This commentary is extracted from testimony from CodePink’s Iraq War Tribunal, happening December 1 and 2 in Washington, DC.
We first met during the summer of 2006, when you were a freshman senator. I was a military spouse, married to a decorated Iraq war combat veteran. He’d signed up to serve his country, which sent him to fight in what you said was a “dumb war.”
I agreed. I volunteered for Military Families Speak Out (MFSO), and we were trying to bring the troops home from Iraq. But in June of 2006, Congress voted to “stay the course.”
A few weeks later, I was joined by other MFSO members and some Gold Star parents for the launch of Operation House Call on Capitol Hill. For the rest of the summer, we stood in front of congressional buildings with our banner and a growing number of empty boots and baby shoes showing the human cost of staying the course.
It was hot that summer, I don’t know if you remember that, sir. It was so hot that when we moved the boots and baby shoes over to the sidewalk in front of the Russell Senate office building, the tar between the steps was melting. It was even hotter in Iraq, though, and since we weren’t wearing a bunch of gear like our loved ones, we stood out there every single day. Sweating, crying, sometimes swearing, and hoping to change hearts and minds.
And meetings — we went to a lot of meetings. There were a few other MFSO members with me in your office that day. We talked for nearly an hour, and you were everything they’d said you were, and more. I begged you to run for president and end the war in Iraq. We know how that went. You and I had several conversations after that, but not since you took the Oval Office.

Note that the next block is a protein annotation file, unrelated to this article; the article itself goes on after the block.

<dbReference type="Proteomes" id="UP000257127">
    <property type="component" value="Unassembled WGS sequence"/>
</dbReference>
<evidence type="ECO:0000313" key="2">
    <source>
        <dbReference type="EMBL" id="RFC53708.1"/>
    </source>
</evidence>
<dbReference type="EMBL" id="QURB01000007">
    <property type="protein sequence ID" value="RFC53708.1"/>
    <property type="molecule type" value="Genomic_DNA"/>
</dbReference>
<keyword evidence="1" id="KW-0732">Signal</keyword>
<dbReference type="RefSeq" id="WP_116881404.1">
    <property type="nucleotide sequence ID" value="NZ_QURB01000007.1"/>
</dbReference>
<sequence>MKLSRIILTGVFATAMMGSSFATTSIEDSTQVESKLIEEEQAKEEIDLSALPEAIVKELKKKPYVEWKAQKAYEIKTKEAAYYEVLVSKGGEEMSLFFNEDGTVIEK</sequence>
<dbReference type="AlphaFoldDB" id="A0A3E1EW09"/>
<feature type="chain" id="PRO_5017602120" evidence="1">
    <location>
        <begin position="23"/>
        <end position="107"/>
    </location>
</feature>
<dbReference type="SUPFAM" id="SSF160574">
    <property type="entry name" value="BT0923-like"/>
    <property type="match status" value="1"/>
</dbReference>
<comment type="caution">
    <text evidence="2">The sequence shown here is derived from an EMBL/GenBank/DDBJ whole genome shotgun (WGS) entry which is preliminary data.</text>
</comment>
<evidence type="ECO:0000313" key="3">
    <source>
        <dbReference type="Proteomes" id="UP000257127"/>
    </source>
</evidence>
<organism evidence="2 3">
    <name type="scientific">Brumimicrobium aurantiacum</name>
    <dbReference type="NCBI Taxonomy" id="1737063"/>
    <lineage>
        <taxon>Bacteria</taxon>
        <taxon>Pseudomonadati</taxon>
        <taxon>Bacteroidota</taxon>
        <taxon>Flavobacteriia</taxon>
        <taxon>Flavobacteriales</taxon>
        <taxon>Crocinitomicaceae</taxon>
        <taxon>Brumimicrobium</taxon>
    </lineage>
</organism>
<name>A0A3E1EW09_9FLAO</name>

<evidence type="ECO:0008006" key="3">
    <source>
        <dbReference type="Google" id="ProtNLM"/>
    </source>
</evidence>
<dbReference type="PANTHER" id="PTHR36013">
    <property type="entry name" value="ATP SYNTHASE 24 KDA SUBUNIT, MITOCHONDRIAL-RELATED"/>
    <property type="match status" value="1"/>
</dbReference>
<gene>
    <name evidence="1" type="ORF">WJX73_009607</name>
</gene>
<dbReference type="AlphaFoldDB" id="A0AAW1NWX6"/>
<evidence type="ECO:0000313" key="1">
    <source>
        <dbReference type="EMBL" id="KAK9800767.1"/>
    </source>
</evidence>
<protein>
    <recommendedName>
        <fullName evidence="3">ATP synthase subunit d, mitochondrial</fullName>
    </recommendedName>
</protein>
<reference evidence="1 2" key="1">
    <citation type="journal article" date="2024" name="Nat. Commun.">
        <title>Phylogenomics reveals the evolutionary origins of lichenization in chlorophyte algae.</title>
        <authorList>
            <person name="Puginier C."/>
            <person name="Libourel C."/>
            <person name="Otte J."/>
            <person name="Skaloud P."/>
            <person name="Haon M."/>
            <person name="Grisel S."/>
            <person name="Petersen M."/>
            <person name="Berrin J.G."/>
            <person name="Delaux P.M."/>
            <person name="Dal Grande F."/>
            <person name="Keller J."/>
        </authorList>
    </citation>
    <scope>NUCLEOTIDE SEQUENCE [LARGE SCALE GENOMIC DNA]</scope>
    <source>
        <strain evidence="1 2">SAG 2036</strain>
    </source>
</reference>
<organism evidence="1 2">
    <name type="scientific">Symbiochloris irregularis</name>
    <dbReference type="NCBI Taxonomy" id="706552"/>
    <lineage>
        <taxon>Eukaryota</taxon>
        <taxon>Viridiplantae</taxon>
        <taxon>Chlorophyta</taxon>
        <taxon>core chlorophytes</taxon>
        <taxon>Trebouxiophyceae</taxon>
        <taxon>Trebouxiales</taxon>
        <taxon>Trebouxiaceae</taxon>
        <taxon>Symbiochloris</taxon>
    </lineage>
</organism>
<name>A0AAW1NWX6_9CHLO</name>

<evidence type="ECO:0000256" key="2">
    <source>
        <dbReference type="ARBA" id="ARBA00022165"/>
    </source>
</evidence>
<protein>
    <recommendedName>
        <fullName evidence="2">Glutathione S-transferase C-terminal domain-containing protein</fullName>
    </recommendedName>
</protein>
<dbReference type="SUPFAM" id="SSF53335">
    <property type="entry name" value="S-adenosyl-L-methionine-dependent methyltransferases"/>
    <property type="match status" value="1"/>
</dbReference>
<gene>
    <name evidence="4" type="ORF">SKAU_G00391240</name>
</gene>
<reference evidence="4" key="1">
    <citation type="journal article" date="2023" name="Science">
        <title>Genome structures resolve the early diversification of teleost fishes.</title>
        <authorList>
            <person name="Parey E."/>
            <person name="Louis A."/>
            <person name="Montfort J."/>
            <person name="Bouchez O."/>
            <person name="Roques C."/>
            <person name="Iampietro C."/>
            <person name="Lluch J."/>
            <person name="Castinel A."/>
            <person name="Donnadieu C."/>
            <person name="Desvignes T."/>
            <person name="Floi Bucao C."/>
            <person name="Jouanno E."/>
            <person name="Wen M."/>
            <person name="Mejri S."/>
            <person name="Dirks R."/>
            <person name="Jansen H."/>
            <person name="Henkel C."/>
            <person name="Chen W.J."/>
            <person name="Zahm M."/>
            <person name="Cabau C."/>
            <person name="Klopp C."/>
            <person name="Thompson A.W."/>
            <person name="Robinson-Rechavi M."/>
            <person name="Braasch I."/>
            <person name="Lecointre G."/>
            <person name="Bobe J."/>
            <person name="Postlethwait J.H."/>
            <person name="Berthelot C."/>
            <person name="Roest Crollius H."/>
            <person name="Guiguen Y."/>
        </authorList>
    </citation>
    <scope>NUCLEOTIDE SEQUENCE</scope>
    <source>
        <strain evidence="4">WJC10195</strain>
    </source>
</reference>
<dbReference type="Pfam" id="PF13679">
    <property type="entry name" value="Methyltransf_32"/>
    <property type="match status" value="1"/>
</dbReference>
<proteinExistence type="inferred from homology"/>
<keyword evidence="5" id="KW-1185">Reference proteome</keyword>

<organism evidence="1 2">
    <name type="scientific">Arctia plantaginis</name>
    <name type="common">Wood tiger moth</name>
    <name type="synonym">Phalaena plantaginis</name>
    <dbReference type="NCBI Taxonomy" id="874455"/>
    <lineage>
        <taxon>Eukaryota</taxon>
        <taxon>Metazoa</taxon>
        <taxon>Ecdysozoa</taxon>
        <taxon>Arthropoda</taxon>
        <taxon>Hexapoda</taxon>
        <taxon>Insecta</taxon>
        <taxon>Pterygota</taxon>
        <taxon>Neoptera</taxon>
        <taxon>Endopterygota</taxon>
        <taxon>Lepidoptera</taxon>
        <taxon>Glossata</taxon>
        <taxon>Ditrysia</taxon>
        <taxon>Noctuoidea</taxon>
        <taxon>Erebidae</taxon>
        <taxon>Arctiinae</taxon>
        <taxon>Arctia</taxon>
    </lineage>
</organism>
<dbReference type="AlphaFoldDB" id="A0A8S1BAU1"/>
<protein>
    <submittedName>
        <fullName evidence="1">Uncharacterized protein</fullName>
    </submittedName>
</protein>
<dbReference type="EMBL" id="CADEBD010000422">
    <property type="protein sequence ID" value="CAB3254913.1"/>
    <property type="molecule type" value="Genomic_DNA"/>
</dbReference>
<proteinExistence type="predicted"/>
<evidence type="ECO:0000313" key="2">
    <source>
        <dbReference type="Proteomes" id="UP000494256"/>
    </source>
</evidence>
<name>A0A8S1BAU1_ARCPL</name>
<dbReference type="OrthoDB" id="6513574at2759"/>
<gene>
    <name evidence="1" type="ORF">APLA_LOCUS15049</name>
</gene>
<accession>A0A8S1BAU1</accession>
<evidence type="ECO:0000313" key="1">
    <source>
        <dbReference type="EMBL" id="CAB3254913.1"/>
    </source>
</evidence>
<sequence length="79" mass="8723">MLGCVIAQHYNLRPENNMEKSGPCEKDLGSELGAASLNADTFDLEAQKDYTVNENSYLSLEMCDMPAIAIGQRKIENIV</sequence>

The years of your presidency have been pretty good for you. Less so for me, and all of us impacted by the Iraq War.
Seventy-six percent of the nation now considers the war in Iraq a mistake. That mistake created hundreds of thousands of casualties, and cost billions of dollars. That mistake forced my now ex-husband to serve two year-long tours in Iraq. His severe post-combat trauma led to a crystal meth addiction that cost me my home, my job, and everything I loved. It nearly cost me my life.
I’m going to testify about what that war cost me and hundreds of thousands of other families of veterans at the People’s Tribunal on the Iraq War in Washington, D.C.
I’d like you to be there, Mr. President.
I’d like you to listen to — and remember — the lies that got this nation into that godforsaken war. I want you to hear just exactly what it has cost so many, so far: the lives and landscapes that have been terminated, poisoned, or destroyed; the hearts and homes that have broken.
I want you to see the pictures of the spouses who were murdered by returning veteran violence; to look in the eyes of the mom whose 12-year-old boy committed suicide by hanging during his father’s second tour in Iraq. I would like you to bear witness to the infinite grief of Gold Star families, and then get some sense of the complicated grief of the families of veterans rendered unrecognizable by the moral and physical injuries of an unjust war.
I’m inviting you to attend in the hopes you will remember the man you were the day we first met. I’m asking you to show up with the moral courage that got you into the Oval Office and to create a Commission on Truth and Accountability for the Iraq War before you leave it.